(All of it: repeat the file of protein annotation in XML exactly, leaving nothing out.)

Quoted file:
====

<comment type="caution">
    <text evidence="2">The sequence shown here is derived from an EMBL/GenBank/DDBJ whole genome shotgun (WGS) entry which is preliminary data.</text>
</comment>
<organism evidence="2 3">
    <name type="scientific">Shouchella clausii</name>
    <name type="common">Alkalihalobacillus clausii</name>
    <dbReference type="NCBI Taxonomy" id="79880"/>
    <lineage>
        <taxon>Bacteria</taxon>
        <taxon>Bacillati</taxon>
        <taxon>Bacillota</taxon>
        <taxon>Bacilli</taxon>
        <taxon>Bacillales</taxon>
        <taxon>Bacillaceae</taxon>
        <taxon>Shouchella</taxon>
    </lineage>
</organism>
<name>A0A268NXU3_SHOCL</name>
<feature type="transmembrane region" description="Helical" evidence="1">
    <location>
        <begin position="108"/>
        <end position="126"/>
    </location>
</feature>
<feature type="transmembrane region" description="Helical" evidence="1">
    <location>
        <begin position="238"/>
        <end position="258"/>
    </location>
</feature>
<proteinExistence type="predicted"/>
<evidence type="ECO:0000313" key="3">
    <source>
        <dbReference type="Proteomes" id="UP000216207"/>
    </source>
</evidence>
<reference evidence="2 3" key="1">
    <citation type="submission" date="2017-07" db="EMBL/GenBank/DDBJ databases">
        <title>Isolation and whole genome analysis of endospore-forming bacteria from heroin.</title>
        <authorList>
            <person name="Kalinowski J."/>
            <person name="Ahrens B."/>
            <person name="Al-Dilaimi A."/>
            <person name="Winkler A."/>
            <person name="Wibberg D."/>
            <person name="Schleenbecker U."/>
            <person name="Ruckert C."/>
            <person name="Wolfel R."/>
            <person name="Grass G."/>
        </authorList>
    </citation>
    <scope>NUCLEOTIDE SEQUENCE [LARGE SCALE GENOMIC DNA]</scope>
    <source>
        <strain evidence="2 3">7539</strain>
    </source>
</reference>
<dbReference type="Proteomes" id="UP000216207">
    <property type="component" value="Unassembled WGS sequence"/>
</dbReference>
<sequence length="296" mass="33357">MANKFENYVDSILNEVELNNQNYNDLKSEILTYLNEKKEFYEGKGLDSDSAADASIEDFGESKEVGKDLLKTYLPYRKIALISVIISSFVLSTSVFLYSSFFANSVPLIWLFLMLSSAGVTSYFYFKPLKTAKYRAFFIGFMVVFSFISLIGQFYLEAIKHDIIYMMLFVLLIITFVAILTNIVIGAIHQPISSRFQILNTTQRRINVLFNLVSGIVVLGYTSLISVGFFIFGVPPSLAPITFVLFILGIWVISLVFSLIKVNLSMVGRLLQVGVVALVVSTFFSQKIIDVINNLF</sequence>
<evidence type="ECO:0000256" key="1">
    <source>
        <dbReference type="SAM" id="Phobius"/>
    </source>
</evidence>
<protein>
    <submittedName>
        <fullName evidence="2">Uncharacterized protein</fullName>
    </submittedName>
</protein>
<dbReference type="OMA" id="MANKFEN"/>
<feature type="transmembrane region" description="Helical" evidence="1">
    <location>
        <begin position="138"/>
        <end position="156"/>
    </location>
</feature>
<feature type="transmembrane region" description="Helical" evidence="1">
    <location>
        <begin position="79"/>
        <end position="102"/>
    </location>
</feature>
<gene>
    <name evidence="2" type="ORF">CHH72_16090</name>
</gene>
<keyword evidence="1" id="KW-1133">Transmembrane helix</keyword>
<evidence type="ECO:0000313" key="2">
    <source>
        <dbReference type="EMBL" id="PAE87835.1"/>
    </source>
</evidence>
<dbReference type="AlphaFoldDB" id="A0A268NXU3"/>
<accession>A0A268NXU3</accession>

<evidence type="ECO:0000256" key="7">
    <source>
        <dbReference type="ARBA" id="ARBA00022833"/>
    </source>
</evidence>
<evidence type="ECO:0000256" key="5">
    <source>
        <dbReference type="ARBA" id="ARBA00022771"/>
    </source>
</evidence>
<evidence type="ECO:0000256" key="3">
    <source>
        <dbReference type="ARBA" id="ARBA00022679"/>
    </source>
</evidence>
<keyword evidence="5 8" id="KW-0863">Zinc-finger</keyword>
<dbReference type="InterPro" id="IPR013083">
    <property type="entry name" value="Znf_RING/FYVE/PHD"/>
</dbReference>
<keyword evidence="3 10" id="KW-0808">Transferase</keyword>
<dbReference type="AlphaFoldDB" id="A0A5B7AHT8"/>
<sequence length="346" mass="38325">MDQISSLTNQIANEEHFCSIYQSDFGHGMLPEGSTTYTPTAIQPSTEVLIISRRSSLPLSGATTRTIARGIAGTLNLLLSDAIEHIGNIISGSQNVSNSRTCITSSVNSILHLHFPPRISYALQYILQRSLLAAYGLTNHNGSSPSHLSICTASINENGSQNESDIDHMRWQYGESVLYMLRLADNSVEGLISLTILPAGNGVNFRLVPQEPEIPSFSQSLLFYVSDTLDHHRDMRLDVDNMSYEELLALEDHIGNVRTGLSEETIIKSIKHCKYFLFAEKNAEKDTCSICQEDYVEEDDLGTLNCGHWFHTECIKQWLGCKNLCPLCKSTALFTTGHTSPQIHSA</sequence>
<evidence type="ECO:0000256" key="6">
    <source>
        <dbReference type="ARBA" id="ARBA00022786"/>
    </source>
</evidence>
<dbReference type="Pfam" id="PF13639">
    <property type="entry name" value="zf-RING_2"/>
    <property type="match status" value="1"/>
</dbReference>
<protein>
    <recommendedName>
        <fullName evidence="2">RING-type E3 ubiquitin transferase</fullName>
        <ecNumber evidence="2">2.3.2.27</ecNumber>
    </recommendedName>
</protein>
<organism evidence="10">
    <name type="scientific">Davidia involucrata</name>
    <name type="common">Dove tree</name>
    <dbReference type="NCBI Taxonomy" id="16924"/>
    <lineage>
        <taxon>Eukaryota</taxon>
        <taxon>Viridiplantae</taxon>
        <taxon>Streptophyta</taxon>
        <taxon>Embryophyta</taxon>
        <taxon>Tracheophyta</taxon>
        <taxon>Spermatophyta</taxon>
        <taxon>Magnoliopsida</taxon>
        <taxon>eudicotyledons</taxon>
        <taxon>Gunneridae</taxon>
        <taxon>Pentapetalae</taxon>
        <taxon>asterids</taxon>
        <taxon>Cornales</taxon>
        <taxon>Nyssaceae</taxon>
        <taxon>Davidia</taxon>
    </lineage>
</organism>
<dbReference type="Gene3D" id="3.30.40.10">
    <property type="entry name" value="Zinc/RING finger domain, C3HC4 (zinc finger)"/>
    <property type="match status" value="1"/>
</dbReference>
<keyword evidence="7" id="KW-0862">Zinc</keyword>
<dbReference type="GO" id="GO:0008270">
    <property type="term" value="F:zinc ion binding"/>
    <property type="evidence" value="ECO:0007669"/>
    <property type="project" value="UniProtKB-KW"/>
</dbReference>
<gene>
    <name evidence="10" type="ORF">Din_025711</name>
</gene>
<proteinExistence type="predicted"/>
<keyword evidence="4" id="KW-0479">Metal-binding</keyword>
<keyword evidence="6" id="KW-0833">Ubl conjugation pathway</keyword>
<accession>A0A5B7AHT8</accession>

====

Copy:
<comment type="caution">
    <text evidence="2">The sequence shown here is derived from an EMBL/GenBank/DDBJ whole genome shotgun (WGS) entry which is preliminary data.</text>
</comment>
<organism evidence="2 3">
    <name type="scientific">Shouchella clausii</name>
    <name type="common">Alkalihalobacillus clausii</name>
    <dbReference type="NCBI Taxonomy" id="79880"/>
    <lineage>
        <taxon>Bacteria</taxon>
        <taxon>Bacillati</taxon>
        <taxon>Bacillota</taxon>
        <taxon>Bacilli</taxon>
        <taxon>Bacillales</taxon>
        <taxon>Bacillaceae</taxon>
        <taxon>Shouchella</taxon>
    </lineage>
</organism>
<name>A0A268NXU3_SHOCL</name>
<feature type="transmembrane region" description="Helical" evidence="1">
    <location>
        <begin position="108"/>
        <end position="126"/>
    </location>
</feature>
<feature type="transmembrane region" description="Helical" evidence="1">
    <location>
        <begin position="238"/>
        <end position="258"/>
    </location>
</feature>
<proteinExistence type="predicted"/>
<evidence type="ECO:0000313" key="3">
    <source>
        <dbReference type="Proteomes" id="UP000216207"/>
    </source>
</evidence>
<reference evidence="2 3" key="1">
    <citation type="submission" date="2017-07" db="EMBL/GenBank/DDBJ databases">
        <title>Isolation and whole genome analysis of endospore-forming bacteria from heroin.</title>
        <authorList>
            <person name="Kalinowski J."/>
            <person name="Ahrens B."/>
            <person name="Al-Dilaimi A."/>
            <person name="Winkler A."/>
            <person name="Wibberg D."/>
            <person name="Schleenbecker U."/>
            <person name="Ruckert C."/>
            <person name="Wolfel R."/>
            <person name="Grass G."/>
        </authorList>
    </citation>
    <scope>NUCLEOTIDE SEQUENCE [LARGE SCALE GENOMIC DNA]</scope>
    <source>
        <strain evidence="2 3">7539</strain>
    </source>
</reference>
<dbReference type="Proteomes" id="UP000216207">
    <property type="component" value="Unassembled WGS sequence"/>
</dbReference>
<sequence length="296" mass="33357">MANKFENYVDSILNEVELNNQNYNDLKSEILTYLNEKKEFYEGKGLDSDSAADASIEDFGESKEVGKDLLKTYLPYRKIALISVIISSFVLSTSVFLYSSFFANSVPLIWLFLMLSSAGVTSYFYFKPLKTAKYRAFFIGFMVVFSFISLIGQFYLEAIKHDIIYMMLFVLLIITFVAILTNIVIGAIHQPISSRFQILNTTQRRINVLFNLVSGIVVLGYTSLISVGFFIFGVPPSLAPITFVLFILGIWVISLVFSLIKVNLSMVGRLLQVGVVALVVSTFFSQKIIDVINNLF</sequence>
<evidence type="ECO:0000256" key="1">
    <source>
        <dbReference type="SAM" id="Phobius"/>
    </source>
</evidence>
<protein>
    <submittedName>
        <fullName evidence="2">Uncharacterized protein</fullName>
    </submittedName>
</protein>
<dbReference type="OMA" id="MANKFEN"/>
<feature type="transmembrane region" description="Helical" evidence="1">
    <location>
        <begin position="138"/>
        <end position="156"/>
    </location>
</feature>
<feature type="transmembrane region" description="Helical" evidence="1">
    <location>
        <begin position="79"/>
        <end position="102"/>
    </location>
</feature>
<gene>
    <name evidence="2" type="ORF">CHH72_16090</name>
</gene>
<keyword evidence="1" id="KW-1133">Transmembrane helix</keyword>
<evidence type="ECO:0000313" key="2">
    <source>
        <dbReference type="EMBL" id="PAE87835.1"/>
    </source>
</evidence>
<dbReference type="AlphaFoldDB" id="A0A268NXU3"/>
<accession>A0A268NXU3</accession>

<evidence type="ECO:0000256" key="7">
    <source>
        <dbReference type="ARBA" id="ARBA00022833"/>
    </source>
</evidence>
<evidence type="ECO:0000256" key="5">
    <source>
        <dbReference type="ARBA" id="ARBA00022771"/>
    </source>
</evidence>
<evidence type="ECO:0000256" key="3">
    <source>
        <dbReference type="ARBA" id="ARBA00022679"/>
    </source>
</evidence>
<keyword evidence="5 8" id="KW-0863">Zinc-finger</keyword>
<dbReference type="InterPro" id="IPR013083">
    <property type="entry name" value="Znf_RING/FYVE/PHD"/>
</dbReference>
<keyword evidence="3 10" id="KW-0808">Transferase</keyword>
<dbReference type="AlphaFoldDB" id="A0A5B7AHT8"/>
<sequence length="346" mass="38325">MDQISSLTNQIANEEHFCSIYQSDFGHGMLPEGSTTYTPTAIQPSTEVLIISRRSSLPLSGATTRTIARGIAGTLNLLLSDAIEHIGNIISGSQNVSNSRTCITSSVNSILHLHFPPRISYALQYILQRSLLAAYGLTNHNGSSPSHLSICTASINENGSQNESDIDHMRWQYGESVLYMLRLADNSVEGLISLTILPAGNGVNFRLVPQEPEIPSFSQSLLFYVSDTLDHHRDMRLDVDNMSYEELLALEDHIGNVRTGLSEETIIKSIKHCKYFLFAEKNAEKDTCSICQEDYVEEDDLGTLNCGHWFHTECIKQWLGCKNLCPLCKSTALFTTGHTSPQIHSA</sequence>
<evidence type="ECO:0000256" key="6">
    <source>
        <dbReference type="ARBA" id="ARBA00022786"/>
    </source>
</evidence>
<dbReference type="Pfam" id="PF13639">
    <property type="entry name" value="zf-RING_2"/>
    <property type="match status" value="1"/>
</dbReference>
<protein>
    <recommendedName>
        <fullName evidence="2">RING-type E3 ubiquitin transferase</fullName>
        <ecNumber evidence="2">2.3.2.27</ecNumber>
    </recommendedName>
</protein>
<organism evidence="10">
    <name type="scientific">Davidia involucrata</name>
    <name type="common">Dove tree</name>
    <dbReference type="NCBI Taxonomy" id="16924"/>
    <lineage>
        <taxon>Eukaryota</taxon>
        <taxon>Viridiplantae</taxon>
        <taxon>Streptophyta</taxon>
        <taxon>Embryophyta</taxon>
        <taxon>Tracheophyta</taxon>
        <taxon>Spermatophyta</taxon>
        <taxon>Magnoliopsida</taxon>
        <taxon>eudicotyledons</taxon>
        <taxon>Gunneridae</taxon>
        <taxon>Pentapetalae</taxon>
        <taxon>asterids</taxon>
        <taxon>Cornales</taxon>
        <taxon>Nyssaceae</taxon>
        <taxon>Davidia</taxon>
    </lineage>
</organism>
<dbReference type="Gene3D" id="3.30.40.10">
    <property type="entry name" value="Zinc/RING finger domain, C3HC4 (zinc finger)"/>
    <property type="match status" value="1"/>
</dbReference>
<keyword evidence="7" id="KW-0862">Zinc</keyword>
<dbReference type="GO" id="GO:0008270">
    <property type="term" value="F:zinc ion binding"/>
    <property type="evidence" value="ECO:0007669"/>
    <property type="project" value="UniProtKB-KW"/>
</dbReference>
<gene>
    <name evidence="10" type="ORF">Din_025711</name>
</gene>
<proteinExistence type="predicted"/>
<keyword evidence="4" id="KW-0479">Metal-binding</keyword>
<keyword evidence="6" id="KW-0833">Ubl conjugation pathway</keyword>
<accession>A0A5B7AHT8</accession>